Addressing the elephant in the room-THE HINDU-08-06-2020
The news last week about a pregnant elephant having her mouth blown caused outrage on social media. It’s impossible not to empathise with the pain of the elephant, which stood impassively in a river and died a slow death. While people are demonising the farmer responsible for the incident, it is important to note that the elephant was an unintended target.
Problems with the narrative:
With the absence of large predators outside forests and the huge availability of easily accessible food crops, deer, monkeys, boar and other species inevitably fill this space. India does not allow rural people to hunt animals, but neither does the government cull animals regularly despite their numbers shooting up.
While the government has the provision to declare overabundant animals “vermin”, and cull them under the Wildlife Protection Act, it very rarely does this. Vocal urban wildlife activist groups generally create a social media storm when such decisions are taken and challenge the order in court. These groups have no empathy for the farmers who struggle to make their ends meet while growing food for all of us. Kerala had declared boar “vermin”, but very few have been killed over the years.
Given the widespread destruction of crop by these animals, farmers urgently need a safety net. Compensation schemes are one part of the solution, but in India this is always only a fraction of the market value of the crop, which is already precariously low. Poor farmers spend a lot of time navigating bureaucratic processes to get it. The start of the monsoon is when animals move into human habitation more, partly on account of jackfruit and other crops/fruits.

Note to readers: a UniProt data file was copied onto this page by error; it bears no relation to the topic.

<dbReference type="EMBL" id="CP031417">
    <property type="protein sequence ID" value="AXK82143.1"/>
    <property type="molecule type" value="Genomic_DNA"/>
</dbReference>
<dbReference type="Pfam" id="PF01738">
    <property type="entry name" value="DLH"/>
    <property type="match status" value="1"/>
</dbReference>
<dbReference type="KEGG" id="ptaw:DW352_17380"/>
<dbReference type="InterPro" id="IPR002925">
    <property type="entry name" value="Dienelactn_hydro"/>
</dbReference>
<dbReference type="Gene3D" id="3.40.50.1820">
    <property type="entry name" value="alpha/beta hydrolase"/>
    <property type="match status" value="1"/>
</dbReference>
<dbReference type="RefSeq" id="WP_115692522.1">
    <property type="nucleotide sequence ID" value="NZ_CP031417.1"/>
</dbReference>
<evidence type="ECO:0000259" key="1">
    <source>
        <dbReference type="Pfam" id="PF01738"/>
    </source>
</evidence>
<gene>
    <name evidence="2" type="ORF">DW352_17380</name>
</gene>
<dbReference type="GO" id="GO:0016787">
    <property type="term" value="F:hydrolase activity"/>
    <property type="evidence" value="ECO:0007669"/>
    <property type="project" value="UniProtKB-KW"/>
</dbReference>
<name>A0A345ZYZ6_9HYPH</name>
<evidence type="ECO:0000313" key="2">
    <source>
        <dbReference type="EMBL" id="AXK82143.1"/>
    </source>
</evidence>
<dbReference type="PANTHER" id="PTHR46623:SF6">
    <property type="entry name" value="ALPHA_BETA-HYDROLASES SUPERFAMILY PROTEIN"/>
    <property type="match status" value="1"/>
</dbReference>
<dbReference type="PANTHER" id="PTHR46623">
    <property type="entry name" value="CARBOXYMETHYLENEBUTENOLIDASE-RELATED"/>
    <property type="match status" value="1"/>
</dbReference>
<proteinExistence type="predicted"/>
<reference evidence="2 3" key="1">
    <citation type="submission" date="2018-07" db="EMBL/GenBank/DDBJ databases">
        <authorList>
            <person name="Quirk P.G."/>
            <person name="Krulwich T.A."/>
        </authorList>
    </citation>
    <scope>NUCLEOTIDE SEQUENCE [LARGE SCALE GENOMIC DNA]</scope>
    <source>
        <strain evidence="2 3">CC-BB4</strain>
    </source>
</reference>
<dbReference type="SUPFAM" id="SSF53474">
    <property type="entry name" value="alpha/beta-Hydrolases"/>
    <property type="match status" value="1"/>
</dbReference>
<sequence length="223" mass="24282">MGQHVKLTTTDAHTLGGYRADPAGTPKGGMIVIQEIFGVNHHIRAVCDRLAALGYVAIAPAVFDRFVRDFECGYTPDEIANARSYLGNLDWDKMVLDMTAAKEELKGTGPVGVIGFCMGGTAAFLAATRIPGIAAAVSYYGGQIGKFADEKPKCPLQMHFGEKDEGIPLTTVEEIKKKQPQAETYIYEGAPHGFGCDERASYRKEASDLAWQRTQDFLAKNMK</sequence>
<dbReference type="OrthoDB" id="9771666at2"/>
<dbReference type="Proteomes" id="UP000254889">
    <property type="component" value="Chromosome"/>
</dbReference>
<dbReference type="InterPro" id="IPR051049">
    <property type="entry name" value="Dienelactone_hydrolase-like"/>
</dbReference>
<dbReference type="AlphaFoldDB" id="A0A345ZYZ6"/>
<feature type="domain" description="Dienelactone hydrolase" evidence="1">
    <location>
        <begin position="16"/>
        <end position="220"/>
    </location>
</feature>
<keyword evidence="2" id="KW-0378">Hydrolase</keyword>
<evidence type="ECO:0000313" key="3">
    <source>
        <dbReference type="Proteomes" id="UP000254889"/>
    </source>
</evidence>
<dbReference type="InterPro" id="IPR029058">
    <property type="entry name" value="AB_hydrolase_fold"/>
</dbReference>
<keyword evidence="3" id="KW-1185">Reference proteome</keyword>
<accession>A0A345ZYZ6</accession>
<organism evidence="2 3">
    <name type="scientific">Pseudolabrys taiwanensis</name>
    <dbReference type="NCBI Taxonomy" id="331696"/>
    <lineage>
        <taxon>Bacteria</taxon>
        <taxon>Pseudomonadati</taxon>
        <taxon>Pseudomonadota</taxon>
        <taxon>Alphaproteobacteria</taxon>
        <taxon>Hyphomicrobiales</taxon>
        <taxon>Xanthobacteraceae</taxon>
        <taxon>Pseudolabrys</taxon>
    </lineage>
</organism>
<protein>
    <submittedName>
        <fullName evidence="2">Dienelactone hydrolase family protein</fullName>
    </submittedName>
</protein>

Incidents like this take place as it is notoriously hard to identify the culprits, since the event occurs much before the injured elephants are found.
This is untenable to most people, since conservation in India is arguably mixed up with animal rights. If they are causing the death of much more threatened species like elephants, that gives us all the more reason to control their numbers.
The modalities of this have to be worked out carefully to ensure there is no over-hunting and local extinction in some areas that have governance or enforcement problems. But the inability to enforce rules should not be used as an excuse for not taking decisive action about the expanding boar population.
The modern conservation movement aims to separate human and wildlife spaces. This is arguably at odds with the reality in India, where the majority of animal range is outside protected areas. For elephants only about 25% of their range is within protected areas. One study in central India by Majgaonkar and others found that only 2.6% of the range of leopards, hyenas and wolves in central India was within protected areas.
So animals and people, particularly elephants, have always been interacting with each other.
The way forward:
At a policy level, a good starting point would be to reorient the forest department to do away with the wildlife-territorial dichotomy of management that currently exists, especially since nobody has managed to inform animals that they are only allowed to stay in wildlife divisions. Solutions vary based on the context, the kinds of crops grown, density of people, socioeconomic status, etc.
Farmers should be empowered and subsidised to better protect their land rather than wait for compensation or be forced to resort to these extreme, illegal measures out of desperation. India has done well in saving nature given its high population density. Even a coal mine inside an elephant reserve in Assam was recently cleared.
The government is easing up environmental clearances and opening up forests for destruction to boost a post-COVID economy.